“I suffered enormously. And I don’t want to remember all those things. When Duch claimed he had not killed anyone, I was not convinced because many people were killed at S-21 and Choeung Ek. My husband and children met their death in those places. And my uncle, who was a head monk, advised me to forgive. But now, I am alone and when I do farming, I am alone. Why should I continue doing that? I have no one left to work for anyway. My husband and children are dead. My mother told me to try and take things a little better, but I am here before this Chamber so that justice is given for my husband and children. Every year, I go to Choeung Ek to pray for their souls.” Her voice was firm, uncompromising and dominated by tinges of anger. It was the voice of the just. She offered her suffering to the public with nobility, poise and beauty. Out of the blue. No one would dare to interrupt her.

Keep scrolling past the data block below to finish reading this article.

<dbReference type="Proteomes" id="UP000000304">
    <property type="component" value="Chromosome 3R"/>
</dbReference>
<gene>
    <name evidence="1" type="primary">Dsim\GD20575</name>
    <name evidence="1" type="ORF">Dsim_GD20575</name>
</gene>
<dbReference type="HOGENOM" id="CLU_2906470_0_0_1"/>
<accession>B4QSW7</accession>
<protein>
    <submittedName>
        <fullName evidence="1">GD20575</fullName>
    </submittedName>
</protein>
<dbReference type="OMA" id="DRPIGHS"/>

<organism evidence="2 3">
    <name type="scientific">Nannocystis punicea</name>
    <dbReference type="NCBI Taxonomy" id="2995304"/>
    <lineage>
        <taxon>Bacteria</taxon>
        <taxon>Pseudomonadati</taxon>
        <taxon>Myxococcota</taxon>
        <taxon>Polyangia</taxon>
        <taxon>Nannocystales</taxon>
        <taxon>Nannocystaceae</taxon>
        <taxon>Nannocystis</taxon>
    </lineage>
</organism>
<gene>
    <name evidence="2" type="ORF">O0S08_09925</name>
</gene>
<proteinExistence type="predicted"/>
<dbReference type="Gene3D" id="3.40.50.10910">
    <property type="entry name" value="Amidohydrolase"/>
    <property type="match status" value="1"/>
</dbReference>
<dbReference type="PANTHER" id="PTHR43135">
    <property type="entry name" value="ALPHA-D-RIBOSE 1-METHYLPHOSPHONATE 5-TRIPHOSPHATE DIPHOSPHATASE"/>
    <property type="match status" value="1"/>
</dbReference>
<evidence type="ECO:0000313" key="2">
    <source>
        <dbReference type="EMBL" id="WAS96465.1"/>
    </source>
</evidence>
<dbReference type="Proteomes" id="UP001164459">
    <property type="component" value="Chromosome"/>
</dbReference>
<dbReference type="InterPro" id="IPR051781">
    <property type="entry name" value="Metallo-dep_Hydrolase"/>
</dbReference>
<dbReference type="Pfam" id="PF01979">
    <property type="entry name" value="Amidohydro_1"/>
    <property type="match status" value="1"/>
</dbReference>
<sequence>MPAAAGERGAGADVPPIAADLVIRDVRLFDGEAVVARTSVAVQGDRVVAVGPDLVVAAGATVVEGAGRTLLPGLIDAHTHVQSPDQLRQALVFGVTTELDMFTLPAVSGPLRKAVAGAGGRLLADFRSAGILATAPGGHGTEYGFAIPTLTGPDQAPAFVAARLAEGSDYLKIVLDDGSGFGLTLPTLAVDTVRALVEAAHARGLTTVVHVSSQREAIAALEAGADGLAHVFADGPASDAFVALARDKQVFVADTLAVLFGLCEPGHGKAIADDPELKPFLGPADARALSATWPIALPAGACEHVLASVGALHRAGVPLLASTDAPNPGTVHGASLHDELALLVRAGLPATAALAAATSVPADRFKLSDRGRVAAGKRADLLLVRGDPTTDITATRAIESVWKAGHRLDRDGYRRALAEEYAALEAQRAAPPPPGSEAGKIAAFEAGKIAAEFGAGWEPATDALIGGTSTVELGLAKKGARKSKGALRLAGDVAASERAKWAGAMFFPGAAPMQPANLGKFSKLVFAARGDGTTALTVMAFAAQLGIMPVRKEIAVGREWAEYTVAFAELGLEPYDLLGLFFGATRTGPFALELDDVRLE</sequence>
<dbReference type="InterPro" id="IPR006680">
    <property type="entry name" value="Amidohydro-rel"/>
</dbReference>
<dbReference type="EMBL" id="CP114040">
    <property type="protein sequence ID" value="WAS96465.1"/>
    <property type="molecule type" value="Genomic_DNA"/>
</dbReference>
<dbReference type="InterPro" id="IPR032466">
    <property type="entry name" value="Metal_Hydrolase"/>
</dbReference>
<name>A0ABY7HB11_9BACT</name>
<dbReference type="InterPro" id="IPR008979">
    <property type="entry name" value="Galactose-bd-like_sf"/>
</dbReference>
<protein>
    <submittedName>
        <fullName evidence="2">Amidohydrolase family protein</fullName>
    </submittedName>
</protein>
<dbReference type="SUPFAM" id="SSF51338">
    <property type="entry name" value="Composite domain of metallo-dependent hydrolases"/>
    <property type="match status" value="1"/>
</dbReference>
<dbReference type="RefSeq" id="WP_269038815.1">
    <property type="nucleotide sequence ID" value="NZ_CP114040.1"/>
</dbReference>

“Why were young children killed?”
After Pol Pot’s regime collapsed, when she discovered hair of dead bodies in the Choeung Ek execution site, she thought she recognised that of her daughters. She fainted under the shock. “I don’t know why young children were killed. […] If I had not resolved to study the Dharma, I would have found myself in an extremely serious psychological state. I am certain that my children were executed at Choeung Ek and you can see my husband’s photograph at Tuol Sleng [museum]. I keep the memory of my husband and children. I am not forgetting them. I was given a copy of my husband’s picture, but I don’t want to revive the memory of this suffering but try and overcome it, as hard as it may be. […] The time has come to heal the wounds.”
S-24: a prison and not a re-education centre